Huguenots, i. e. 'the allied by oath,' first 1522 69: 19 so called, 1560; massacre of them at

Paris, 1572.

156770: 04

1573 70: 10

The Turks invade and ravage Russia, 1575.

A British colony established in Virginia, 1614; and an English settlement made at 162070:57 Madras, 1620.

1621 70:58 War commenced by England against ¡France in favor of distressed French pro- 1628 71:05|testants, 1627.

talents; and the people of the empire being roused by the hope of rank and nobility, the human intellect at once rose above mediocri- ty. At this time they had fire-chariots, fire umbrellas, &c.

     Again the historian says: In the 3d year of Keätsing, people came in foreign vessels to Macao, and affirmed that, having encoun- tered a gale of wind, their ships were leaky: it was desired, that Macao, on the coast, might be allowed them to dry their goods,' Hence originated the foreign settlement.

159

Chronology of the Chinese.

28. TA Tsing Chadu.

The Names of the Sovereigns, or Meaou Haou.

hwangte,

1肇祖原皇帝 Shaoutsoo Yuen 2興祖直皇帝 Hingtsoo Cheih

hwangte.

3景翼皇帝 Kingtsoo Yeih

hwangte.

4顯宣皇帝 Heëntsoo Seuen

hwangte.

5 太祖高皇帝 Taetsoo Kaou

hwangte.

6 太宗文皇帝 Taetsung Mán

Kwo Haou.

MARCH,

N. B. These were mere

chieftains, without

tional titles.

天命 Teënming.

天聰 Teëntsung.

崇德 Tsungtih.

Shetsoo Chang Shunche.

7 世祖章皇帝 Shetsoo Chang

8聖祖仁皇帝 Shingtsoo Jin

hwangte.

9 世宗憲皇帝 Shetsung Heën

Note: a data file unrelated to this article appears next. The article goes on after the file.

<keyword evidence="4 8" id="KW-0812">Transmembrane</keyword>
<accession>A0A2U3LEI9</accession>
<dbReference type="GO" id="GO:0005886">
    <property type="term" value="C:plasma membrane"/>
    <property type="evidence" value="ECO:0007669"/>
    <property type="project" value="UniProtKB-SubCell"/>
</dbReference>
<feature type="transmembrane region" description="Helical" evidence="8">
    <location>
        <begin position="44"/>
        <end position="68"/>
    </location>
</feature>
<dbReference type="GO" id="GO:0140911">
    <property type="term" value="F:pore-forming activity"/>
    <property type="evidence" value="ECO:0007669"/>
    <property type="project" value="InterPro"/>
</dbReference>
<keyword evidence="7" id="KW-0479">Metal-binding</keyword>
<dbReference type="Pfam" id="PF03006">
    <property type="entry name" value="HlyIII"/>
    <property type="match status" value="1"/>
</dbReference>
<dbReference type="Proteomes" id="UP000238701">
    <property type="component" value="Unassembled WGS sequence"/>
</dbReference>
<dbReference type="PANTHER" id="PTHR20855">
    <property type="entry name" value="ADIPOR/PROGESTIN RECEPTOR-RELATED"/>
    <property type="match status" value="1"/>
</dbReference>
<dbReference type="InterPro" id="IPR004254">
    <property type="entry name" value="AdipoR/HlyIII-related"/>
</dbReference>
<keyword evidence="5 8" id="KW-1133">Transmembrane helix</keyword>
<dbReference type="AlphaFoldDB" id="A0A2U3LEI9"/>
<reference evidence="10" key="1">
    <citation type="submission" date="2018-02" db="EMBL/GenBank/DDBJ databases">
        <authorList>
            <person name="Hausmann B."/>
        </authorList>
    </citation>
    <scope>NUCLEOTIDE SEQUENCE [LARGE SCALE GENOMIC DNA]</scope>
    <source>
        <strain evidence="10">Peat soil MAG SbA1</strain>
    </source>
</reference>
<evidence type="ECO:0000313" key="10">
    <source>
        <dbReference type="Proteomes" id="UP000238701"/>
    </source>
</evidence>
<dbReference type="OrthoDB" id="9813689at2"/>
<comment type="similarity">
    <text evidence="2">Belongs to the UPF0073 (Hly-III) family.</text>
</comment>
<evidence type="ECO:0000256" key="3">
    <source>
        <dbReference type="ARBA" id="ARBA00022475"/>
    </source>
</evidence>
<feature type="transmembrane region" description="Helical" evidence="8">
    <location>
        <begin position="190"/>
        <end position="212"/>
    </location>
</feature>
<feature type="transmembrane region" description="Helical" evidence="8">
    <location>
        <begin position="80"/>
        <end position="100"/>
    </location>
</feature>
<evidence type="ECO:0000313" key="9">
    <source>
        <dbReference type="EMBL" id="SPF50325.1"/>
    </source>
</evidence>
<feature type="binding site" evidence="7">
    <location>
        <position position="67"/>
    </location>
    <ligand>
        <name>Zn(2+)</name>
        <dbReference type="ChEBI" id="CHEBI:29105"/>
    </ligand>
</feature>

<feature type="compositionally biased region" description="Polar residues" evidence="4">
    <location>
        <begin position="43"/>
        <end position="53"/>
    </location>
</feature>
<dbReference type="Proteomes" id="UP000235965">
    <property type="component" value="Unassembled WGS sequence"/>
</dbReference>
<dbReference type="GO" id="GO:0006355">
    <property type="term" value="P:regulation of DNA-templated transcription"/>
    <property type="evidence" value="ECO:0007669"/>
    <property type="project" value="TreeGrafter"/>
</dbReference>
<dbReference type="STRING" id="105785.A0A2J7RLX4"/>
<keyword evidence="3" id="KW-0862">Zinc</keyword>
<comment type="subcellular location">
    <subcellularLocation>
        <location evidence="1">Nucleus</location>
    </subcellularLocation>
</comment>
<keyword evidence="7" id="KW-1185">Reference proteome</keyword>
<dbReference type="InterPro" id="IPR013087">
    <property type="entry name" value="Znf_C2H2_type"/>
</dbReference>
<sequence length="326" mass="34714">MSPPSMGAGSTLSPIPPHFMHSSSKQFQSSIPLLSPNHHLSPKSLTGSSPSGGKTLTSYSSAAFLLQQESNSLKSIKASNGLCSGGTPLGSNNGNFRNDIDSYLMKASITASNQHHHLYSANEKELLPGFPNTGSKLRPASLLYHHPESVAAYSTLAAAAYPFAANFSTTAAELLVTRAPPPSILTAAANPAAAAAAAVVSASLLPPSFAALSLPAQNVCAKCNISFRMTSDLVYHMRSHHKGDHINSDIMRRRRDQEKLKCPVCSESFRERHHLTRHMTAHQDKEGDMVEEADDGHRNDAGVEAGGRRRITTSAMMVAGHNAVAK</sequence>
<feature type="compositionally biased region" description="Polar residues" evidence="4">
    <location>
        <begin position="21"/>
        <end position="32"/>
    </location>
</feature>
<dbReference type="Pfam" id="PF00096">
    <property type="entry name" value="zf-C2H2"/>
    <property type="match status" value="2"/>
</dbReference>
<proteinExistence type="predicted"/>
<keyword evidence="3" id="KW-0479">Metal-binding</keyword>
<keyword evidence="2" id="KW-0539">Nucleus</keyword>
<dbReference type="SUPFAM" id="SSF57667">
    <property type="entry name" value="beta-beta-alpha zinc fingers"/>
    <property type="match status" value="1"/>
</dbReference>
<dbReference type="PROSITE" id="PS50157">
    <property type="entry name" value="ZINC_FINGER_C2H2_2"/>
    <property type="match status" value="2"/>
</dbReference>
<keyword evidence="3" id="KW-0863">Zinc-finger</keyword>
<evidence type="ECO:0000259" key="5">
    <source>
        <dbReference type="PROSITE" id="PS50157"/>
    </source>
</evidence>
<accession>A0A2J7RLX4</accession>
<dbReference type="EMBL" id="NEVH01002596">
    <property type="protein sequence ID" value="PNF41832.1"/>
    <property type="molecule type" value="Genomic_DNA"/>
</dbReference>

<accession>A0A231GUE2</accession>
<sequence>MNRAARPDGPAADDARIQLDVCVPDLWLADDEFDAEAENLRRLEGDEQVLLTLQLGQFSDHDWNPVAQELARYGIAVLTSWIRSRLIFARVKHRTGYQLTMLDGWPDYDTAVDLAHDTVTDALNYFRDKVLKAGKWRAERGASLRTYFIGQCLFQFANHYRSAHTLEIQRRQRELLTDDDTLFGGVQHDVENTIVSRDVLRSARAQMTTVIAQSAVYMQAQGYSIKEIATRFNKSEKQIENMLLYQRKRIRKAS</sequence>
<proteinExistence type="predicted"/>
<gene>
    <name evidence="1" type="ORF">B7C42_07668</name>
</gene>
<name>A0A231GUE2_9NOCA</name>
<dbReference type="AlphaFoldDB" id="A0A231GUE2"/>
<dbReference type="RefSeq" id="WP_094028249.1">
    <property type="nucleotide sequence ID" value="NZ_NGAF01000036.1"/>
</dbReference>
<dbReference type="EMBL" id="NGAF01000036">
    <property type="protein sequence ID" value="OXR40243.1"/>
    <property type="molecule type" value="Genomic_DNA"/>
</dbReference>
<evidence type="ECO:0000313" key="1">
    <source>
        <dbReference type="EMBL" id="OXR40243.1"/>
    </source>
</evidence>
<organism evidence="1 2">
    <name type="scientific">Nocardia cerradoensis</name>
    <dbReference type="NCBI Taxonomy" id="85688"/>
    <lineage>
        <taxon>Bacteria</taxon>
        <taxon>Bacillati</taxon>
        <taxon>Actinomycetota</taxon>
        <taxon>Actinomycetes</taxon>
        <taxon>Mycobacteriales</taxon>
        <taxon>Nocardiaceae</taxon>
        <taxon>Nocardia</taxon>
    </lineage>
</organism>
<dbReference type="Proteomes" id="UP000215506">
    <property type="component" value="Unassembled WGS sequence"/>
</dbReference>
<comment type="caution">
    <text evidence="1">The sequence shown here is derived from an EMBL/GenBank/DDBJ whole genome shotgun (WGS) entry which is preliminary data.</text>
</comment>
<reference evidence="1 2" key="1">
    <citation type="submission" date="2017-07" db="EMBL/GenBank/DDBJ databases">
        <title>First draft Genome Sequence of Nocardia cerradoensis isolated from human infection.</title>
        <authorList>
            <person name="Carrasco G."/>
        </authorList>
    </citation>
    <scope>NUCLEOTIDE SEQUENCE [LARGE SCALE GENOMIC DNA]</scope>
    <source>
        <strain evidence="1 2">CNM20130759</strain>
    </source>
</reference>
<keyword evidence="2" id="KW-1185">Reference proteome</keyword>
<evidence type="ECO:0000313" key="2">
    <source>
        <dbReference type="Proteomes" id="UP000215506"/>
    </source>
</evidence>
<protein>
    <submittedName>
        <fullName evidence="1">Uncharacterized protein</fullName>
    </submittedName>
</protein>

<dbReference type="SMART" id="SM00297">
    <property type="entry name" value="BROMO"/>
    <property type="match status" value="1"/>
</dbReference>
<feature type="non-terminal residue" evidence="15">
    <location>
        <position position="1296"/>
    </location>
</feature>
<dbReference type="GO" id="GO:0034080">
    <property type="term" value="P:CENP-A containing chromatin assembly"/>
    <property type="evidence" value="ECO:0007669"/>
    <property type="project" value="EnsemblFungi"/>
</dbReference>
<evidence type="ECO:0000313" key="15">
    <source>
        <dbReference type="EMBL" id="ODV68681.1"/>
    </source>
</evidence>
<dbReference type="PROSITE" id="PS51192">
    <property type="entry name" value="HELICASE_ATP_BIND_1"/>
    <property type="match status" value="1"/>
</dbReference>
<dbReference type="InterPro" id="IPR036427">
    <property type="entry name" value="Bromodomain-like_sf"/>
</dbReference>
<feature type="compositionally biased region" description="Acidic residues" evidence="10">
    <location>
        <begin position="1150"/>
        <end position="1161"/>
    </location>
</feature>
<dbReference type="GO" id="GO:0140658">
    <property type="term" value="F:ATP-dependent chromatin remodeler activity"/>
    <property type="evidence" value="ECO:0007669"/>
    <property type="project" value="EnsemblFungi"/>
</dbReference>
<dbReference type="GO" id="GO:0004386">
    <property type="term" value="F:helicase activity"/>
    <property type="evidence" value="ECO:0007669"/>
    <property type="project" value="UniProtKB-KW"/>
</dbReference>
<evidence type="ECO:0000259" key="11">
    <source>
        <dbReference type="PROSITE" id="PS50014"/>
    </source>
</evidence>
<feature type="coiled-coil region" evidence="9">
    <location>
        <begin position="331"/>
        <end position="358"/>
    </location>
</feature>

hwangle.

10 高宗純皇帝 Kaoutsung Shun

hwangte.

11 仁宗睿皇帝 Jintsung Juy

hwangte.

12 (The reigning monarch.)

Recapitulation.

康熙 Kanghe.

雍正 Yungching.

乾隆 Keënlung.

嘉慶 Keäking.

道光 Taoukwang.

1. The three August Sovereigns reigned 81,600 years.

na-

2. The five Sovereigns

reigned 647 yrs., commencing a. c.

2852

3. The Hea dynasty

4. The Shang dynasty

reigned 439 reigned 644

2205

"

**

1766

99

39

5. The Chow dynasty 6. The Tsin dynasty 17. The After Tsin dynasty

8. The Han dynasty 9. The Eastern Han dynasty 10. The After Han dynasty 11. The Tein dynasty

12. The Eastern Tein dynasty

reigned 873 reigned 3 reigned 44 reigned 226 reigned 196", reigned 44 19

1122

""

11

249

11

246

19

202

$9

**

"

A. D. 25

221

reigned 52

265

19

19

reigned 103

317

"

13. The Northern Sung dynasty

reigned 59

420

14. The Tse dynasty

reigned 23

479

15. The Leäng dynasty

16. . The Chin dynasty

reigned 55

502

"

reigned 32

557

"

1841.

No.

1

Reign.

Chronology of the Chinese.

28. THE Great Tsing Dynasty.

A. D.

1583

Year of Cycle..

Cotemporary Events.

159

N. B. The reigning family feign to derive their origin from the gods: it is believed, however, that the nation was formed of Tongouse tribes, situated on the banks of the Amour, north of Corea; and during comparatively very modern times.

}

10 60

11

25

12

1616

1627

6

1636

7

8 61 1662

War declared between the Turks and Venetians, 1645. Charles I., king of

18 1644 71:21 England, beheaded, 1649. Carolina plant-

ed by English merchants, 1676.

First king of Prussia crowned, 1701.

71:39

9 13 1723 72:40 War between the Ottoman Port and Per- sia, 1730; the Russians invade Tartary,

3

1736 72:53 1338.

1796 73:53 An emigration of 500,000 Tourgouths

from the Caspian to China, 1771.

1821 74:18

17. The Suy dynasty

reigned 31 yrs., commencing a. D. 589

18. The Tang dynasty

reigned 287

620

19. The After Leang dynasty

20. The After Tang dynasty 21. The After Tsin dynasty 22. The After Han dynasty

reigned 16 reigned 13 reigned 11 reigned 4

907

"J

923

""

"

936

"9

947

"1

11

23. The After Chow dynasty

reigned 9

951

59*

"

24. The Sung dynasty

reigned 157